[Flaw] number six: [The participants] were well paid.[Most] were unemployed [and living in the Orange Farm]—Orange Farm, South Africa, is a horrible horrible slum with an employment rate of like 50% and worse, and frankly, the young men were desperate, and [joining the study there was a way that]:
They would get cash.
They would get a free circumcision.
They would get free healthcare for a year or 2, which in the U.S., would be like giving you 12 thousand dollars.
So, just the very structure of these studies makes them unethical in the U.S., but you can get away with it if you can work it in black Africa.
[Flaw number seven]: Now, here's the geographical bias.
This is intriguing to me. No studies were done in:
[These are] places where circumcised men are more likely to be [HIV infected]. Just look at Ghana and Cameroon to make it easy:
The HIV prevalence in Ghana among circumcised men is 1.6%; [among] intact men, it's actually lower.
Now, Cameroon is interesting, because the HIV prevalence [among] circumcised men is like more than 3 times the [prevalence among] intact men!—exactly the opposite of the claims of the RCTs.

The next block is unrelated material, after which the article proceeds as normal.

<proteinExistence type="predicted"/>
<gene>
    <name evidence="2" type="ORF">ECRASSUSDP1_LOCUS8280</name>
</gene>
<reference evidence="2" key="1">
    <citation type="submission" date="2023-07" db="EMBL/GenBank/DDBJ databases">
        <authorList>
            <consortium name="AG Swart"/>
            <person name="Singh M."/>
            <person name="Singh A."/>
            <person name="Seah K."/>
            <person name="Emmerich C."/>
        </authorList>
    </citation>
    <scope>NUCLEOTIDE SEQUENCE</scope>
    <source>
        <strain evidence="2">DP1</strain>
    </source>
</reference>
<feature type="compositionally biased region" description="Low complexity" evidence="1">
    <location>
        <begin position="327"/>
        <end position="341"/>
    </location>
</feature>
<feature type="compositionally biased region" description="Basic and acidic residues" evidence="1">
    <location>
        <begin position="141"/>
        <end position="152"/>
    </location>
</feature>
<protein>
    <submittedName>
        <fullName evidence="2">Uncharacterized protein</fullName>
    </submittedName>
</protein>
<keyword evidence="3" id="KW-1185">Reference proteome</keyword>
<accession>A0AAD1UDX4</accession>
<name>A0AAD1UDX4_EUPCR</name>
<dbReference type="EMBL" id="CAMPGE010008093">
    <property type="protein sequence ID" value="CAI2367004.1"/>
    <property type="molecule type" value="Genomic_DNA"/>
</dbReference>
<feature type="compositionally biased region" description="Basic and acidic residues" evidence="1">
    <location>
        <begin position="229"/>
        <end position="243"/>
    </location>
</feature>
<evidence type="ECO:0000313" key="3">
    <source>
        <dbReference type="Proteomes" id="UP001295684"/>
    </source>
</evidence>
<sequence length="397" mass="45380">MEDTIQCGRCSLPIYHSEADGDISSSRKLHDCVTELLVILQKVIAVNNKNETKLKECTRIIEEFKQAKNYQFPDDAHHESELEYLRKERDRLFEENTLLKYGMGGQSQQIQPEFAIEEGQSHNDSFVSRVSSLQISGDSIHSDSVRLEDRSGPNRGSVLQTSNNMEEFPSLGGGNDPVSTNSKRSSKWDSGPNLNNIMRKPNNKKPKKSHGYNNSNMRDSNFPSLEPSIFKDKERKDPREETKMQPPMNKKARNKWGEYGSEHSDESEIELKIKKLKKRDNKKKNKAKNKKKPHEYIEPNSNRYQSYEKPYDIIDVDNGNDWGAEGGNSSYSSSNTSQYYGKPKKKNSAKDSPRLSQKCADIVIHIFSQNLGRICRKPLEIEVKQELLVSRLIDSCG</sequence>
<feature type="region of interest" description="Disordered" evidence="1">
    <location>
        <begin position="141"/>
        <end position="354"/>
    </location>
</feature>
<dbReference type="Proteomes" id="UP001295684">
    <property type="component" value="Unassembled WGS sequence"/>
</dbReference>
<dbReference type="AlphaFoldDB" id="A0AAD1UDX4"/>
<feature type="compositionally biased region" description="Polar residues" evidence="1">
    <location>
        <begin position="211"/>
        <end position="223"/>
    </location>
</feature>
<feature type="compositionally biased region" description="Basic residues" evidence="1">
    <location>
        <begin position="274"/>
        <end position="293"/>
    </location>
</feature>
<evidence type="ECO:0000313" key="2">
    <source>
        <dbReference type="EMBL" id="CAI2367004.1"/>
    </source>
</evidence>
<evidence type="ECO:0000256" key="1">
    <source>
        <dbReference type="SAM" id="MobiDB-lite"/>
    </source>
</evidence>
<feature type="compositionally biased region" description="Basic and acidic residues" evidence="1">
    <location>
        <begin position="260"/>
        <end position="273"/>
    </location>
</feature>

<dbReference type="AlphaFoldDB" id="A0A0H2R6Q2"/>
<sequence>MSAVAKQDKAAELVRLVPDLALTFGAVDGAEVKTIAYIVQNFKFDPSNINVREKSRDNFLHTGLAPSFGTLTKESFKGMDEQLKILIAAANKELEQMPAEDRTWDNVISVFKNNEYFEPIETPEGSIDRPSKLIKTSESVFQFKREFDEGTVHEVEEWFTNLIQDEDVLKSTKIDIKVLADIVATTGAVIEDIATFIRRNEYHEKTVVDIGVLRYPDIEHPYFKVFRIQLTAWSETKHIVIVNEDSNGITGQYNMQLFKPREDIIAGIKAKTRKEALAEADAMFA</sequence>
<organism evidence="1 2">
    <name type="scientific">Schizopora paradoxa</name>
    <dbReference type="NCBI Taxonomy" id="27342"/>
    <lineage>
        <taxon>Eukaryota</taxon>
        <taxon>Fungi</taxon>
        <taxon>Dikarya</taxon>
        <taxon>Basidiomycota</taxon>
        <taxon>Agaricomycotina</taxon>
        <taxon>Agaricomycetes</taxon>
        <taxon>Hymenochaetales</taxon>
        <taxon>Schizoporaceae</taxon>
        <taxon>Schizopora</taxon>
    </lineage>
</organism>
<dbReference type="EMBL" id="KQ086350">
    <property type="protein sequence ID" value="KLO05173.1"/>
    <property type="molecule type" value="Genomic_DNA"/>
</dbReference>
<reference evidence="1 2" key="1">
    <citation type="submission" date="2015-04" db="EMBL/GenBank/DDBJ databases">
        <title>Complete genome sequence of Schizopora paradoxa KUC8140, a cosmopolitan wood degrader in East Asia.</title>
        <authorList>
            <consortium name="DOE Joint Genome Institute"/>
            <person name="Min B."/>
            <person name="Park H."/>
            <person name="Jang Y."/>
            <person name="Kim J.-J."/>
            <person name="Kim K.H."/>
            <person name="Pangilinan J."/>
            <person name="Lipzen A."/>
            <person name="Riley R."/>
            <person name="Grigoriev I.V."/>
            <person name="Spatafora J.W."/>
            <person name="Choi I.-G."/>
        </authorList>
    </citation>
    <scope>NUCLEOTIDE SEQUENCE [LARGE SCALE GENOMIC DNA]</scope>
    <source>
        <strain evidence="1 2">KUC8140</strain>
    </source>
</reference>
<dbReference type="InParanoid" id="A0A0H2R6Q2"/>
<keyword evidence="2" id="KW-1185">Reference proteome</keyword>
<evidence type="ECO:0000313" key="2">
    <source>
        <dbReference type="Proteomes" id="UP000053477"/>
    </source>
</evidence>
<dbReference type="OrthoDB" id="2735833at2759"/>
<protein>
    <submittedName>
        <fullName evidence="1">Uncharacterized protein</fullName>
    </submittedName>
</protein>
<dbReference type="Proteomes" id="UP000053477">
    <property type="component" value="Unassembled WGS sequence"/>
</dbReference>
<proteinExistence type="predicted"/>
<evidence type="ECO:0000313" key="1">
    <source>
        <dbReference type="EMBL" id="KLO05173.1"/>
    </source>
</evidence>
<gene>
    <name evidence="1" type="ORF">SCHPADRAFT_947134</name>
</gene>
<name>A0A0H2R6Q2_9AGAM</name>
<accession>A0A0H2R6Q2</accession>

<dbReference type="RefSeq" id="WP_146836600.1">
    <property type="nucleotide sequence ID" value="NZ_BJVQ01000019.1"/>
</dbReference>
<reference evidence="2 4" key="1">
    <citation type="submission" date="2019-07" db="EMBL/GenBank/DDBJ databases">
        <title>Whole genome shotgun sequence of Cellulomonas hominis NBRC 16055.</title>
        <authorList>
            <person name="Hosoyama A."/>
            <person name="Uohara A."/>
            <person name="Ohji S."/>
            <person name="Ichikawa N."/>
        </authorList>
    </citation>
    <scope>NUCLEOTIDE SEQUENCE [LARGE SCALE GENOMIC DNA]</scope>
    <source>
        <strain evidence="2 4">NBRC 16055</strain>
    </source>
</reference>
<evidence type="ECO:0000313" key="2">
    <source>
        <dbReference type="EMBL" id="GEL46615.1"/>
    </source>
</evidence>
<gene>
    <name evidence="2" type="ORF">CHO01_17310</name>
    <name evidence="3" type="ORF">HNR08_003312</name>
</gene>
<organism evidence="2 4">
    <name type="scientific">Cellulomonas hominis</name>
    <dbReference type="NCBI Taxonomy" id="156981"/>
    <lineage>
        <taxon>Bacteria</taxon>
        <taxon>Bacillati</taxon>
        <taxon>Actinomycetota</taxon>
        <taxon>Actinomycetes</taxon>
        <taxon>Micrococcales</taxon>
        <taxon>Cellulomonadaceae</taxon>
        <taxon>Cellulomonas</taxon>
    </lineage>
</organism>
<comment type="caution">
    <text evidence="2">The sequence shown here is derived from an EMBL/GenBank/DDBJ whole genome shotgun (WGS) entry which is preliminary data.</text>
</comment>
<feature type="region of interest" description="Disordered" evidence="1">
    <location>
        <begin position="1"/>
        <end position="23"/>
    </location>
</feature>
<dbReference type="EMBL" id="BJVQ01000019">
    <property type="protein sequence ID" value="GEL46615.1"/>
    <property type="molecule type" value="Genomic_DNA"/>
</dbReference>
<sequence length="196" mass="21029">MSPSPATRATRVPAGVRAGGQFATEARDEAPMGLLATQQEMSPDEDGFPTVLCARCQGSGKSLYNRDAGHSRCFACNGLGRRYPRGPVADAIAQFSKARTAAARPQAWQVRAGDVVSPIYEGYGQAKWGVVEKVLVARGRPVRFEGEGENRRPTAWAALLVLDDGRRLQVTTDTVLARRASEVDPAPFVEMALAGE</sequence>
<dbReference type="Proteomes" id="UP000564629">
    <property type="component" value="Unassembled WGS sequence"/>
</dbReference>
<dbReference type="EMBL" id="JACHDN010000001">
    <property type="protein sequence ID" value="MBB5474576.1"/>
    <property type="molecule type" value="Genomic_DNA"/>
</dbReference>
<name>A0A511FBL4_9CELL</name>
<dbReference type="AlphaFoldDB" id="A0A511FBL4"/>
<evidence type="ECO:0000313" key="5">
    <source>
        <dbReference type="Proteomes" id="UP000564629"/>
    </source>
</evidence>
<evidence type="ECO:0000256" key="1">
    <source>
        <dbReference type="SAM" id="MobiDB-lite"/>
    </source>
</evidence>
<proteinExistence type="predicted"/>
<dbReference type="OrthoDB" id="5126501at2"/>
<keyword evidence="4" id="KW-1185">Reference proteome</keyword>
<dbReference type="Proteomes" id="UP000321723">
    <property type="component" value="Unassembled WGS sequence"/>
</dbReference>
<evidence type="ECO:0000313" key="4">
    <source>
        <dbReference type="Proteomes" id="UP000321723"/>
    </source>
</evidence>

and so on. Each of those countries has the same problem, which is: How do you explain that [in these places], circumcised men actually have more HIV?
Flaw number eight: Ethical problems.
We've already hinted at these. South African men were not told their HIV status. The claim of the people who did the studies was that the men are from cultures where being HIV positive would stigmatize [them], and so [the researchers] didn't want to tell the men that they [have] HIV, because that would be embarassing [and problematic] for them.
[So], as a “practical” matter, they sent men home to infect their partners, and that's exactly the problem that we had with Tuskegee. Some of you may know the history of Tuskegee; I know that my colleagues here do. In [the] 1930s, the CDC in conjunction with [the U.S. Public Health Service] designed a study of syphilis among black males, and [the researchers] didn't tell them [when] they had syphilis, because they wanted to see what would happen long-term.
So, hundreds and hundreds of people got tertiary syphilis—which, by the way, is not just the genital disease; it eventually affects your brain, and is a horrible way to go at the end. [This incident] is the gold standard for unethical behavior in medicine and bioethics, and precisely that same condition happened in the RCTs in Africa, and they haven't been called to account for it!
There was no full disclosure with informed consent. Basically, it was a scanty consent, as you can imagine; the men were circumcised that same day. Certainly, they were never ever told the sexual effects of the kind that Marilyn so articulately described for this surgery.